Montana gets mercy from the tumult of the national Christmas tree market because it has a low population and has always had a decent number of growers. Even as those close down, locals in many parts of the state can always pay $5 to the U.S. Forest Service or local permit seller for a tag and cut a tree from public land.
That can be hard for the elderly or families with small children, but remains a good option for many others. Data obtained from the Forest Service on the number of permits sold for trees cut in the Flathead National Forest shows a dizzying rise and fall in popularity over the last 10 years.
One constant, however, is that many times more permits are sold for people to cut trees in the wild than Marvin Kaschke ever sold at his farm. Even in slow years for permits out of the forest, they sold about five times more than Kaschke.
Growers like Kaschke also often supplement their holiday stock with smaller wholesale purchases, too. When patrons go to his farm early in the season, they will be faced with a farm full of trees still in the ground and stock of trees that are already cut and priced and ready to be carried away.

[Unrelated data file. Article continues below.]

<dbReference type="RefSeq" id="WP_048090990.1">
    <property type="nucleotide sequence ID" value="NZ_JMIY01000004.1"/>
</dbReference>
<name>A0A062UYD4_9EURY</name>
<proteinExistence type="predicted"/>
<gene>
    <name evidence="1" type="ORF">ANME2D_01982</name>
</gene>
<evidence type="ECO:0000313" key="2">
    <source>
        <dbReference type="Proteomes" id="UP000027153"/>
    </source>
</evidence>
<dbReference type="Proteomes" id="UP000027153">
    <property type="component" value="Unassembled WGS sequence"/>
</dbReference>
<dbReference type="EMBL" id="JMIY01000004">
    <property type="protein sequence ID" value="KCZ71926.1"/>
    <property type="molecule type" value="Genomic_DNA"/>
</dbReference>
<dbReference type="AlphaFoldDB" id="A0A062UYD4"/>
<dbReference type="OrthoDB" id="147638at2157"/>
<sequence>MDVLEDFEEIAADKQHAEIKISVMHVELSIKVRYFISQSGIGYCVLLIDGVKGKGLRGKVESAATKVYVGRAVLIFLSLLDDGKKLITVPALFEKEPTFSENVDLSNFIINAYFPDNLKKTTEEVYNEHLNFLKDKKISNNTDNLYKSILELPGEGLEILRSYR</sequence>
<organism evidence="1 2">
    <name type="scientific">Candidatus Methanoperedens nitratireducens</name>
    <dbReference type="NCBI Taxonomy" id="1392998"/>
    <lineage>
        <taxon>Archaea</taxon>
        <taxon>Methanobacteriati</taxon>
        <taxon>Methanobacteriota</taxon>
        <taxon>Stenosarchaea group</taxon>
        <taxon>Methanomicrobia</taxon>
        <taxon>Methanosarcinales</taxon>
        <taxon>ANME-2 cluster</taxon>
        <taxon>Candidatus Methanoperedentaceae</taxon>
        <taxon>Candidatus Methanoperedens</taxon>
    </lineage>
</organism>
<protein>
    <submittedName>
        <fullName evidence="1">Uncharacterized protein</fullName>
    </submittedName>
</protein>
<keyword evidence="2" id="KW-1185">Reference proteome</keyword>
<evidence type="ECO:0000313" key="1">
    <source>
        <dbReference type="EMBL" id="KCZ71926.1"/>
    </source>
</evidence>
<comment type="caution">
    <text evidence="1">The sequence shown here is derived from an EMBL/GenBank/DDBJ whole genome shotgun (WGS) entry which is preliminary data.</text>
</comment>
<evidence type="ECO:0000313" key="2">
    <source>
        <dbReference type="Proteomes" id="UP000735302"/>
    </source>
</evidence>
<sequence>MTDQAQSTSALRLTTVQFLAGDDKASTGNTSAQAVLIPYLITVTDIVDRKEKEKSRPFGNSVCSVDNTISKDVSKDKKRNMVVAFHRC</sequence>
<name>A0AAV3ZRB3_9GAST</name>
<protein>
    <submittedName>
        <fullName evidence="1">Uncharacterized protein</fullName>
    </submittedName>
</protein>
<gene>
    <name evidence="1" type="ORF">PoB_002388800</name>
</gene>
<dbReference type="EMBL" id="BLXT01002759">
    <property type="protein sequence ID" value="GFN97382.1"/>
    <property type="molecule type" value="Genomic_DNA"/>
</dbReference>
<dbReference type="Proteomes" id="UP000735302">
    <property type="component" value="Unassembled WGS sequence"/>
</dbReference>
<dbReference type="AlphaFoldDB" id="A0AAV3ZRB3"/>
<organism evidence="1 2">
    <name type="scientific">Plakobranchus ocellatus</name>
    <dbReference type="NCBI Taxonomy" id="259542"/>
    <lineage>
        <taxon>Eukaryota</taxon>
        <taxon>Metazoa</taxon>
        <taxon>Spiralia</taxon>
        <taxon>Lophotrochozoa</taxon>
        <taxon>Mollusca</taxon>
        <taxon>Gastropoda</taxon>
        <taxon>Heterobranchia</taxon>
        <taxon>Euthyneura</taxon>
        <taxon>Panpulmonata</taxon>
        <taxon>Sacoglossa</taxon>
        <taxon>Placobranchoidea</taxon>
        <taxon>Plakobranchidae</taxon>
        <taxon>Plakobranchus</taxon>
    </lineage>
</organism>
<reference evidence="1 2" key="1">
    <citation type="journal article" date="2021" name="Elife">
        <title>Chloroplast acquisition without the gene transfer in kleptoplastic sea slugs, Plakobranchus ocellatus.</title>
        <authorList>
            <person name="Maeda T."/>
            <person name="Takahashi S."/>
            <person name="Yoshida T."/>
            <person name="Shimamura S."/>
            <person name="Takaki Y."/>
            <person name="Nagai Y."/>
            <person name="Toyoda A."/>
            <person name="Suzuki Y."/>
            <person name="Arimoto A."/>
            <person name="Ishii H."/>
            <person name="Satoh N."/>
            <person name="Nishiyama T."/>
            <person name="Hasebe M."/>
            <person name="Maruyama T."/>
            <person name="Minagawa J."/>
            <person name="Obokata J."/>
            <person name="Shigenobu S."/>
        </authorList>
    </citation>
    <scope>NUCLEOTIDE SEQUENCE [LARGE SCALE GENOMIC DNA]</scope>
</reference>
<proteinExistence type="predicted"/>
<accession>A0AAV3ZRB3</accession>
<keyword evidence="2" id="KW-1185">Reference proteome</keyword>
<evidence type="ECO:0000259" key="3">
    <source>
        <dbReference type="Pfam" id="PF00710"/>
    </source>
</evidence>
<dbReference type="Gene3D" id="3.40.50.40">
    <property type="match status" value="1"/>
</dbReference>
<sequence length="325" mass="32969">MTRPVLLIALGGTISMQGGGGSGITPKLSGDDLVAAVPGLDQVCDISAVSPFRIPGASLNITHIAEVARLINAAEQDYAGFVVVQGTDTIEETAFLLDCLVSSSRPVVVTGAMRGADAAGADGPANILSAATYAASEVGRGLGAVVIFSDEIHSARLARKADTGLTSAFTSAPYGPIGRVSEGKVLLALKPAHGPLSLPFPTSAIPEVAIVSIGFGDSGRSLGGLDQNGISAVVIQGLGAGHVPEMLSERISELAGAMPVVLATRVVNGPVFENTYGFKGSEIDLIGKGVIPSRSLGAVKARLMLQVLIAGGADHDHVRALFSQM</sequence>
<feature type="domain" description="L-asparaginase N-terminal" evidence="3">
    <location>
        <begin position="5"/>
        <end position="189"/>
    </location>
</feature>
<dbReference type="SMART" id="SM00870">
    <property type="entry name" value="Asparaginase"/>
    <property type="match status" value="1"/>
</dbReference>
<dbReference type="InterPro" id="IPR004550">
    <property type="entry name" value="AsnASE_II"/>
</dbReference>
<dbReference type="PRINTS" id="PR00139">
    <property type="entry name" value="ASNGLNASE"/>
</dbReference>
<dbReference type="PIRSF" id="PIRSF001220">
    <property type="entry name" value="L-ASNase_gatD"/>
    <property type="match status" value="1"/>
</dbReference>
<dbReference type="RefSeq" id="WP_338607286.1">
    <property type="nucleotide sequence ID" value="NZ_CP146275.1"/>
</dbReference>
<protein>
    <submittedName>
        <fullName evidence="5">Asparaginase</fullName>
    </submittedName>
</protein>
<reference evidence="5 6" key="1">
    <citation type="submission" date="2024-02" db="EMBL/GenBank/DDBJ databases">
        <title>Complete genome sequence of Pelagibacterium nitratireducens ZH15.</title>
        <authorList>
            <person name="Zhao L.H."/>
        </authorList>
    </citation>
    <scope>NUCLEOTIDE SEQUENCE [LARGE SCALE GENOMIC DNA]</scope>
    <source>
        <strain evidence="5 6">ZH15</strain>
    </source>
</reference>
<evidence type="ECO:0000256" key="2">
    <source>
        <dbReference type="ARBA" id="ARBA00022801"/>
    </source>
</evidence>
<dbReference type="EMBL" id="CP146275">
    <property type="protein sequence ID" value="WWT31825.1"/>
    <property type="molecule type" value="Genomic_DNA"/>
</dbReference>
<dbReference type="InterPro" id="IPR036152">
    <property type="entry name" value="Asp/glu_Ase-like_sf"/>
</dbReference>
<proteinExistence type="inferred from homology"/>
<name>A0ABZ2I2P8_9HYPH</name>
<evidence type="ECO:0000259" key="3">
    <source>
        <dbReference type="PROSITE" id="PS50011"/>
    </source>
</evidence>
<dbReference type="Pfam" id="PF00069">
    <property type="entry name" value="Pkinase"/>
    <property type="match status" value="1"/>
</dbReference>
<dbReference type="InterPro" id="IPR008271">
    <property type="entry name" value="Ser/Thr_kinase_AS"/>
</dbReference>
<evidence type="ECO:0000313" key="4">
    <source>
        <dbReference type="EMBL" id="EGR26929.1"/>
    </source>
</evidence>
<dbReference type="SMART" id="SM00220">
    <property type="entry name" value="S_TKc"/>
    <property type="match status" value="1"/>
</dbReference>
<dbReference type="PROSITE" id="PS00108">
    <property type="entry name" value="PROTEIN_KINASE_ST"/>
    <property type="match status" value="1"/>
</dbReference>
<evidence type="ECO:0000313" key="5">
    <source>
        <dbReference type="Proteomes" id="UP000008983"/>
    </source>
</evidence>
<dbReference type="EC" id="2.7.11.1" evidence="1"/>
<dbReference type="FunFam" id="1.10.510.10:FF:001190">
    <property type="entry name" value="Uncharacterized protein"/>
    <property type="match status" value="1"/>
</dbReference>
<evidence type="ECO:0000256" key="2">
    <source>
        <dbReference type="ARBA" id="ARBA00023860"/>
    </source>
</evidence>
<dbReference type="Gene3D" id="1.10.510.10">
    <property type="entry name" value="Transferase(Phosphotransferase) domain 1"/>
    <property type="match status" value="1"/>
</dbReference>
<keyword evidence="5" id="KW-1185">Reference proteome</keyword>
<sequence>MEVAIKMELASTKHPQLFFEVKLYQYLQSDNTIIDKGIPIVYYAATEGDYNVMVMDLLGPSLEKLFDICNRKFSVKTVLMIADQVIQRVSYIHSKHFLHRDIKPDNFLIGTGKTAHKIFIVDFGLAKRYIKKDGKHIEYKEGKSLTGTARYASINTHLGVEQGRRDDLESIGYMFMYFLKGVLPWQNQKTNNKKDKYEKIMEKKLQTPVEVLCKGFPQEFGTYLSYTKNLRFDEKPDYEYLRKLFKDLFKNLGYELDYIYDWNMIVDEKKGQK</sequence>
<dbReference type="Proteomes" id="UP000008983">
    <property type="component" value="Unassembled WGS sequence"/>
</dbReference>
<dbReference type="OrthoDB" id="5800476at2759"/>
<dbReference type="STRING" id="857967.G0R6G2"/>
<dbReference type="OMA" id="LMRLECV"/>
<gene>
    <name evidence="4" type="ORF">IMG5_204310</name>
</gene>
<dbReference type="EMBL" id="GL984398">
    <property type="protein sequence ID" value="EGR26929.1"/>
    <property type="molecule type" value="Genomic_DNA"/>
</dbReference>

Kaschke gets those trees from a wholesale grower in Idaho, who isn’t as big as the big players in Oregon or North Carolina, but does make his own farm pale in comparison.
A representative from Ace Hardware in Polson, which has a selection of Christmas trees they sell out of their parking lot facing U.S. 93, said they didn’t have any trouble obtaining enough trees this year, but they did raise prices slightly two years ago.
They also said a stand usually sets up shop in a vacant space across the highway and sells trees, but they weren’t there this year.
As the number of local options dwindle, Kaschke feels there’s still opportunity in the marketplace for those who might want to enter despite the long holiday hours and volatility.
Kaschke said he had sold all the trees he bought from the wholesaler this year and was still getting visitors from folks in the closing days before the holiday season.
“There is certainly a market for field trees where people can come out with their family and pick one,” Kaschke said.
Reporter Peregrine Frissell can be reached at (406) 758-4438 or firstname.lastname@example.org.